Descriptions: Line 5

Bluegill ( Lepomis macrochirus)

The bluegill is one of the most widespread and popular sportfishes in the United States.
Populations of bluegill occur throughout most of the eastern North America from southern
Canada to northern Mexico. Bluegill have been widely stocked and introduced outside
of their native ranges because of their popularity as sportfish. They are ubiquitous
and survive in various habitats including lakes, ponds, reservoirs, rivers, and streams.
In addition, they often enter estuaries with salinities as high as 10ppt. Maximum
weight is approximately 3-4 pounds. Bluegill are easily identified with the presence
of 8-11 vertical bars, a dark spot at the posterior base of the dorsal fin, a yellow
or orange colored venter, and a blue or green background coloration along the side
of the body.


Largemouth Bass ( Micropterus salmoides)

The largemouth bass is the one of the most popular sportfishes in the world. It occurs
in all major drainage basins in Louisiana, and it is widespread throughout the eastern
United States. The largemouth bass has also been introduced throughout the United
States and the world. It occurs in lakes, rivers, and streams, and is most common
in pooled habitats with vegetation or woody debris. The largemouth bass is a top predator
in most freshwater environments that feeds on other fishes, as well as crayfish. They
have two dorsal fins with a deep notch between the fins. The upper jaw is large and
extends beyond the rear margin of the eye. General body coloration is green-olive-brown
on the upper portion of the body to a lighter coloration below, as well as lateral
stripe breaks into blotches near the caudal fin. It is known to grow to more than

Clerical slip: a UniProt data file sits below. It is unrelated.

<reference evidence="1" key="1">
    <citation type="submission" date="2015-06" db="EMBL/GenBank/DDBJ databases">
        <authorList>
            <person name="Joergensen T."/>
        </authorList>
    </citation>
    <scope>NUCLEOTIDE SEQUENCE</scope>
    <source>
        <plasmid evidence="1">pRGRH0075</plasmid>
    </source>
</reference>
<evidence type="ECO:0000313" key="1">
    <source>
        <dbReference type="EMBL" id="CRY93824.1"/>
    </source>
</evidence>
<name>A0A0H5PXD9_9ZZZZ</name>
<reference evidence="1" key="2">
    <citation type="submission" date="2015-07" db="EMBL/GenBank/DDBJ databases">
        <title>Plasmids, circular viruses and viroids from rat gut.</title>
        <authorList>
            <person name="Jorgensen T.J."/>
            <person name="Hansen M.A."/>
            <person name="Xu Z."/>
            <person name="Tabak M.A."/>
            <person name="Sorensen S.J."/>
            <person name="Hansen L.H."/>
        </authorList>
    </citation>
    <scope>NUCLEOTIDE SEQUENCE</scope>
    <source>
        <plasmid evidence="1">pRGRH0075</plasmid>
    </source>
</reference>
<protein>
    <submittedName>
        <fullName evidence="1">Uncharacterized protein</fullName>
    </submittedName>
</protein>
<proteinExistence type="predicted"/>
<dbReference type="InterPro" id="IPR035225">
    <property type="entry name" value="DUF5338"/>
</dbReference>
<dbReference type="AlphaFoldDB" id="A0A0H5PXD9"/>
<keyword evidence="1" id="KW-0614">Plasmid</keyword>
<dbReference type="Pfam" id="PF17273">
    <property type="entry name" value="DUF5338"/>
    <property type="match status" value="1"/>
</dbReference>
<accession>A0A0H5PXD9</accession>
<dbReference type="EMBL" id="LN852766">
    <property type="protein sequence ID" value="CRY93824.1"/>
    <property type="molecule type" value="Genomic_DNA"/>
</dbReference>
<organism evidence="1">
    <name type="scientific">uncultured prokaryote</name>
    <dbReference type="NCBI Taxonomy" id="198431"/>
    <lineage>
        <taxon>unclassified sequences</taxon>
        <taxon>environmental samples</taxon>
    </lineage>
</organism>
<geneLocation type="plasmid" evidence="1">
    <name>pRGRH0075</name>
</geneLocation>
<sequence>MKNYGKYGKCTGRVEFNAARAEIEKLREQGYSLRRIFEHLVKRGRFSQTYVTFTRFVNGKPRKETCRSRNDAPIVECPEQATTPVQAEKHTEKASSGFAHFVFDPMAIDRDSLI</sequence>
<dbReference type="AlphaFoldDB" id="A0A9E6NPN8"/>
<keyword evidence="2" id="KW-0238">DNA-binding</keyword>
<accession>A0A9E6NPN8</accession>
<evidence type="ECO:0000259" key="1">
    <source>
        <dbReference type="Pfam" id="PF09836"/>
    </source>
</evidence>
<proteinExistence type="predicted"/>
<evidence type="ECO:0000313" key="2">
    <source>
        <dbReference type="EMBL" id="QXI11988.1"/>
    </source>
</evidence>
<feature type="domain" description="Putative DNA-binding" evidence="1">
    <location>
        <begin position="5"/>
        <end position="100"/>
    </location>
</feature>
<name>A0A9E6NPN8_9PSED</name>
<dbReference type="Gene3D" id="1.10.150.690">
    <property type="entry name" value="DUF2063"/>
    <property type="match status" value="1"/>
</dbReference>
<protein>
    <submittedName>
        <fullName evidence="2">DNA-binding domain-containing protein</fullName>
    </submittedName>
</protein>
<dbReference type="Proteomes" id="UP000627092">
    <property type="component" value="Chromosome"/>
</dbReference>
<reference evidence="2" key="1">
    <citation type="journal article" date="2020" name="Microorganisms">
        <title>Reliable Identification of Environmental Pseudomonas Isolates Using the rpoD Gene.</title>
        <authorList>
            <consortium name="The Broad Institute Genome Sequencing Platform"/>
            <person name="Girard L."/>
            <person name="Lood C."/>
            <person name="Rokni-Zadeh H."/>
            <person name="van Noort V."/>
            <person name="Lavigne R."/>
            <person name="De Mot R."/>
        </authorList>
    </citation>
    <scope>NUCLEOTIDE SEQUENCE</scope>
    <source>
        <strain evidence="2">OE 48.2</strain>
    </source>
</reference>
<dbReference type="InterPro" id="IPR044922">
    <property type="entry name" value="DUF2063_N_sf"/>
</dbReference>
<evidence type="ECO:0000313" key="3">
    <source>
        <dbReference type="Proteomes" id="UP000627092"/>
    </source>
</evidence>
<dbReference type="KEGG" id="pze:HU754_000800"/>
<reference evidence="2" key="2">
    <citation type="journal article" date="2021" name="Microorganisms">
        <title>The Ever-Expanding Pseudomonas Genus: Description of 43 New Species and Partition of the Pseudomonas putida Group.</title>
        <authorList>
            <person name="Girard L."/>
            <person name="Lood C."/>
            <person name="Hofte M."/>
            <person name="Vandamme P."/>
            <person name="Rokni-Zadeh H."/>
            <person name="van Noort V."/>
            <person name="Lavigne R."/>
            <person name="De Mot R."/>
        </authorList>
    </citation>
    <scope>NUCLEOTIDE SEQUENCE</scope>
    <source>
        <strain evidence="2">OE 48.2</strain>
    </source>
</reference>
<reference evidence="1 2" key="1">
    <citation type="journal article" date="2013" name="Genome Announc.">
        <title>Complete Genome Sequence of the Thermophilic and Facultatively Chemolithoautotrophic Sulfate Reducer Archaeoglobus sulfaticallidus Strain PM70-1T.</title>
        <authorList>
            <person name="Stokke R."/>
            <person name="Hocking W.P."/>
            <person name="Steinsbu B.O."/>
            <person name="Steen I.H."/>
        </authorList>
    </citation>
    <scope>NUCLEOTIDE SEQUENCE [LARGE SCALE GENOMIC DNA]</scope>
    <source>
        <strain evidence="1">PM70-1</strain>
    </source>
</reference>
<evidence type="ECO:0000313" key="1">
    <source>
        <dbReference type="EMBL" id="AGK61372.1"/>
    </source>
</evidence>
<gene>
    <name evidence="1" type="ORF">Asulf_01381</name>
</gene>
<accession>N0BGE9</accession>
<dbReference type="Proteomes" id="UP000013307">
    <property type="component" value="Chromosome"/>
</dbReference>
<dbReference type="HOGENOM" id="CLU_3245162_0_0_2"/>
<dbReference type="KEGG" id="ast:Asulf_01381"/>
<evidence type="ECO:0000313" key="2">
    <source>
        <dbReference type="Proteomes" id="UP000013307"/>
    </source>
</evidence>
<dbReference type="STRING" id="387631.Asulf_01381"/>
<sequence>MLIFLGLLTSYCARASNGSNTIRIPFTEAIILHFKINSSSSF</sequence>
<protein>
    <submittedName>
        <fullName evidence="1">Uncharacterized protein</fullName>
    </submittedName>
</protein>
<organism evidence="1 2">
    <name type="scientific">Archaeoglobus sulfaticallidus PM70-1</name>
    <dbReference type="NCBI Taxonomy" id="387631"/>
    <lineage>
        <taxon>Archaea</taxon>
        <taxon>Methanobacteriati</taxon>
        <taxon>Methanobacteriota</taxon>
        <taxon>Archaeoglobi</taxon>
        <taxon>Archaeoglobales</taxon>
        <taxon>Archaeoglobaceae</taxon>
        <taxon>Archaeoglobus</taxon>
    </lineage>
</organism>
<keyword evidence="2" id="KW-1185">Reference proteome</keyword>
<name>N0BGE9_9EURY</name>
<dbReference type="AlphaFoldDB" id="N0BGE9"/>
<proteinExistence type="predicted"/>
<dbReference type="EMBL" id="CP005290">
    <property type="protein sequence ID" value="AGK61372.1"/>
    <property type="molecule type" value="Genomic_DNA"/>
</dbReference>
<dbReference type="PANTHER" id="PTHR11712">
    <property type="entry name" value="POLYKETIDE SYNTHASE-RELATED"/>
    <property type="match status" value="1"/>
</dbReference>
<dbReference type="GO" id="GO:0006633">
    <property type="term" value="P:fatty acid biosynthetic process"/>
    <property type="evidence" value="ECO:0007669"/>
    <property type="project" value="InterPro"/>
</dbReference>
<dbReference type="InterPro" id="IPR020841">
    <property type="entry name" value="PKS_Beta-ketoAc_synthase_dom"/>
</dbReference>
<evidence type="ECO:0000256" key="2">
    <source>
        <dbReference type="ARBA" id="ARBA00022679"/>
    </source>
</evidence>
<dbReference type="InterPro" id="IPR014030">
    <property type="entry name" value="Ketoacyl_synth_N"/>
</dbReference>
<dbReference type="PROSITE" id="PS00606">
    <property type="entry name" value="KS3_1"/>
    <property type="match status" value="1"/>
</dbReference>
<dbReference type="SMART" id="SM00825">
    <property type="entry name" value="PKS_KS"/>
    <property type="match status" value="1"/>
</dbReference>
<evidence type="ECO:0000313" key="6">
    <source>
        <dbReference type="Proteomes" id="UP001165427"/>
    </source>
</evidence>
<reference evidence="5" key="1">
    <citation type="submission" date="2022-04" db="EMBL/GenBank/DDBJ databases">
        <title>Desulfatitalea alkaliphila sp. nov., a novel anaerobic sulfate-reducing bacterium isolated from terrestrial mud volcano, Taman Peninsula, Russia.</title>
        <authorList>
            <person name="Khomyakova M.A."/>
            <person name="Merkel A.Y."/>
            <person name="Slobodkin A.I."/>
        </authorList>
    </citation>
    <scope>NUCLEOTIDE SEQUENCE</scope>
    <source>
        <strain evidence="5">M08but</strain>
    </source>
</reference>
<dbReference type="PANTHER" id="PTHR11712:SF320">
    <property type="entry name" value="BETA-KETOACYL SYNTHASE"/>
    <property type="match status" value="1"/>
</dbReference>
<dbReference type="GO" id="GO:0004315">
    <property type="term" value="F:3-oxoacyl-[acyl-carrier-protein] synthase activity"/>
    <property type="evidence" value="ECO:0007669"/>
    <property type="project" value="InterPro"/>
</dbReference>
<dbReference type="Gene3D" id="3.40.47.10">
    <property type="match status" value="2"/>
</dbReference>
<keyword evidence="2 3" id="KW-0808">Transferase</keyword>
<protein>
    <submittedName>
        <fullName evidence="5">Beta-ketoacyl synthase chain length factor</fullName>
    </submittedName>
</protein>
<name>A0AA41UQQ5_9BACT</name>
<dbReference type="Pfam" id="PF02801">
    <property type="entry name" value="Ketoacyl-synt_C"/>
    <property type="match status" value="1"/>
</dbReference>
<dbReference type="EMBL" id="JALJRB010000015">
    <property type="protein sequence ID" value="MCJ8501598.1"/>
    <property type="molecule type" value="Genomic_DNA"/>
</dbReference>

20 pounds.


Rio Grande or Texas Cichlid ( Herichthys cyanoguttatus)

The Rio Grande cichlid is a warm-water species native to Texas and Mexico. It was
introduced into Lake Pontchartrain sometime prior to 1996 when it was first discovered
in the eastern portion of the lake. Since then, it has expanded its range along the
southshore of Lake Pontchartrain and is common in the canals in Metairie and Kenner.
This species is very common in the aquarium trade,likely due to itsintroduction into
the basin. It is an aggressive species particularly when males guard territories,
but the impact of the Rio Grande cichlid on the native fish fauna of the Lake Pontchartrain
Basin has not been studied. The Rio Grande cichlidappears similar to native sunfishes
(bluegill, spotted sunfish), but is easily identified by the presence of 4-6 dark
blotches and white to blue speckling on the side of the body, an interrupted lateral
line, and a one nostril on each side of the snout.


Speckled Darter ( Etheostoma stigmaeum)

The speckled darter is a spectacularly colored species. During the spring months,
males obtain bright coloration, which they flaunt to attract female speckled darters
for reproduction. There are nearly 200 species of darters in North America, and they
reach their greatest diversity in the southeastern United States. They are members
of the perch family and are closely related to yellow perch, sauger, and walleye.
Overall, darters are an interesting group of fishes because most species completely
lack or possess an extremely reduced swimbladder. As a result, they live on the bottom
of streams and “dart” from place to place. Speckled darters occupy freshwater streams
and rivers in the Lake Pontchartrain Basin. They are small in size (less than 2. 5
inches in length), typically live 2-3 years, and eat small aquatic insects. Darters,
including speckled darters, are excellent indicators of environmental quality and
are not typically present in degraded habitats.


Redfish ( Sciaenops ocellatus)

Redfish or red drum is a common sportfish in Louisiana. The most obvious characteristics
distinguishing redfish from other species is their reddish-bronze coloration and the
occurrence of a large dark spot near the caudal fin; however, some individuals possess
additional spots. Estuaries and bays represent nursery areas for juvenile and young
redfish (less than 3 years old). When redfish reach 3-4 years of age, they migrate
to near shore shelf areas of the Gulf of Mexico. Redfish are known to surpass40 pounds.
They are closely related to other common drum/croaker species in Louisiana including
black drum, speckled trout, Atlantic croaker, and freshwater drum.


fishesRead descriptions of each fish in the poster.

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